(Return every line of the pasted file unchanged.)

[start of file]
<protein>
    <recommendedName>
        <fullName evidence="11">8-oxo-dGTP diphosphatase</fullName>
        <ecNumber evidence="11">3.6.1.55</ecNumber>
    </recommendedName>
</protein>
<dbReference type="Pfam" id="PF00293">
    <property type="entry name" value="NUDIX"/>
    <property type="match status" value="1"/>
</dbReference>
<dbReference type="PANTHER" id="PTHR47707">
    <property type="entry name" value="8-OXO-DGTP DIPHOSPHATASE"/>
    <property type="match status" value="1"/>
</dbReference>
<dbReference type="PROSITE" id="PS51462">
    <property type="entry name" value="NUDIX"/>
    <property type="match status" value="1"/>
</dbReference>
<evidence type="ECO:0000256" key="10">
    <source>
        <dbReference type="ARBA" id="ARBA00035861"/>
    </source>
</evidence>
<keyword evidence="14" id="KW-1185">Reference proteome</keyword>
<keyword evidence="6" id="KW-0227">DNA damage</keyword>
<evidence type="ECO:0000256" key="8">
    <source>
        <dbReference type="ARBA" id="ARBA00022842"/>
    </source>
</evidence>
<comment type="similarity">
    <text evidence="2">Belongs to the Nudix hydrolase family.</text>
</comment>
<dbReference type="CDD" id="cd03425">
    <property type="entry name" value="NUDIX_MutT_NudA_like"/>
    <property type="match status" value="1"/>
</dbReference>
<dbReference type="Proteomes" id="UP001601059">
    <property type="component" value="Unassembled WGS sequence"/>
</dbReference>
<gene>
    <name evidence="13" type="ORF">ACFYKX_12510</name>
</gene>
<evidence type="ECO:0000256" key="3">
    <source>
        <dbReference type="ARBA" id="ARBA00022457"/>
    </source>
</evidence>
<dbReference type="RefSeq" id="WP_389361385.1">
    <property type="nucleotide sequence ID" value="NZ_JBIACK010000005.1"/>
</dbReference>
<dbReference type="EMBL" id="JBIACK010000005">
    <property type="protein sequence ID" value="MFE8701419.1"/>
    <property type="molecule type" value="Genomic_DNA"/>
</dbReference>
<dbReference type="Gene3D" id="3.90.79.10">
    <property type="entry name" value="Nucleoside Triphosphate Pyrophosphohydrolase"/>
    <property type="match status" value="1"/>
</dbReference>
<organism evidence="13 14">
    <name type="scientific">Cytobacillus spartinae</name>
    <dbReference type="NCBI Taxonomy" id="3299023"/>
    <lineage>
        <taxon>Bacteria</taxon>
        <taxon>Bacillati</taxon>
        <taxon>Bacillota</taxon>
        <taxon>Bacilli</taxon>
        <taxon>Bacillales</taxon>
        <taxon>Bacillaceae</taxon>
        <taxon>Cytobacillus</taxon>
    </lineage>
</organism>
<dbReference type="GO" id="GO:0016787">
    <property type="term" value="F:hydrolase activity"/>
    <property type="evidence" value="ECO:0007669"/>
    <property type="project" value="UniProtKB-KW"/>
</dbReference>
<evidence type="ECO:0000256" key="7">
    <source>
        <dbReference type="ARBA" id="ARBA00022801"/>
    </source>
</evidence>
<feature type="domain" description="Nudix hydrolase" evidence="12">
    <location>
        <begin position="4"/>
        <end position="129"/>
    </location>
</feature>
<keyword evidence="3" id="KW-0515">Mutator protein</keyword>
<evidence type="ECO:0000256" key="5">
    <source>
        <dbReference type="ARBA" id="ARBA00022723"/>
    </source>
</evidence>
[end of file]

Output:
<protein>
    <recommendedName>
        <fullName evidence="11">8-oxo-dGTP diphosphatase</fullName>
        <ecNumber evidence="11">3.6.1.55</ecNumber>
    </recommendedName>
</protein>
<dbReference type="Pfam" id="PF00293">
    <property type="entry name" value="NUDIX"/>
    <property type="match status" value="1"/>
</dbReference>
<dbReference type="PANTHER" id="PTHR47707">
    <property type="entry name" value="8-OXO-DGTP DIPHOSPHATASE"/>
    <property type="match status" value="1"/>
</dbReference>
<dbReference type="PROSITE" id="PS51462">
    <property type="entry name" value="NUDIX"/>
    <property type="match status" value="1"/>
</dbReference>
<evidence type="ECO:0000256" key="10">
    <source>
        <dbReference type="ARBA" id="ARBA00035861"/>
    </source>
</evidence>
<keyword evidence="14" id="KW-1185">Reference proteome</keyword>
<keyword evidence="6" id="KW-0227">DNA damage</keyword>
<evidence type="ECO:0000256" key="8">
    <source>
        <dbReference type="ARBA" id="ARBA00022842"/>
    </source>
</evidence>
<comment type="similarity">
    <text evidence="2">Belongs to the Nudix hydrolase family.</text>
</comment>
<dbReference type="CDD" id="cd03425">
    <property type="entry name" value="NUDIX_MutT_NudA_like"/>
    <property type="match status" value="1"/>
</dbReference>
<dbReference type="Proteomes" id="UP001601059">
    <property type="component" value="Unassembled WGS sequence"/>
</dbReference>
<gene>
    <name evidence="13" type="ORF">ACFYKX_12510</name>
</gene>
<evidence type="ECO:0000256" key="3">
    <source>
        <dbReference type="ARBA" id="ARBA00022457"/>
    </source>
</evidence>
<dbReference type="RefSeq" id="WP_389361385.1">
    <property type="nucleotide sequence ID" value="NZ_JBIACK010000005.1"/>
</dbReference>
<dbReference type="EMBL" id="JBIACK010000005">
    <property type="protein sequence ID" value="MFE8701419.1"/>
    <property type="molecule type" value="Genomic_DNA"/>
</dbReference>
<dbReference type="Gene3D" id="3.90.79.10">
    <property type="entry name" value="Nucleoside Triphosphate Pyrophosphohydrolase"/>
    <property type="match status" value="1"/>
</dbReference>
<organism evidence="13 14">
    <name type="scientific">Cytobacillus spartinae</name>
    <dbReference type="NCBI Taxonomy" id="3299023"/>
    <lineage>
        <taxon>Bacteria</taxon>
        <taxon>Bacillati</taxon>
        <taxon>Bacillota</taxon>
        <taxon>Bacilli</taxon>
        <taxon>Bacillales</taxon>
        <taxon>Bacillaceae</taxon>
        <taxon>Cytobacillus</taxon>
    </lineage>
</organism>
<dbReference type="GO" id="GO:0016787">
    <property type="term" value="F:hydrolase activity"/>
    <property type="evidence" value="ECO:0007669"/>
    <property type="project" value="UniProtKB-KW"/>
</dbReference>
<evidence type="ECO:0000256" key="7">
    <source>
        <dbReference type="ARBA" id="ARBA00022801"/>
    </source>
</evidence>
<feature type="domain" description="Nudix hydrolase" evidence="12">
    <location>
        <begin position="4"/>
        <end position="129"/>
    </location>
</feature>
<keyword evidence="3" id="KW-0515">Mutator protein</keyword>
<evidence type="ECO:0000256" key="5">
    <source>
        <dbReference type="ARBA" id="ARBA00022723"/>
    </source>
</evidence>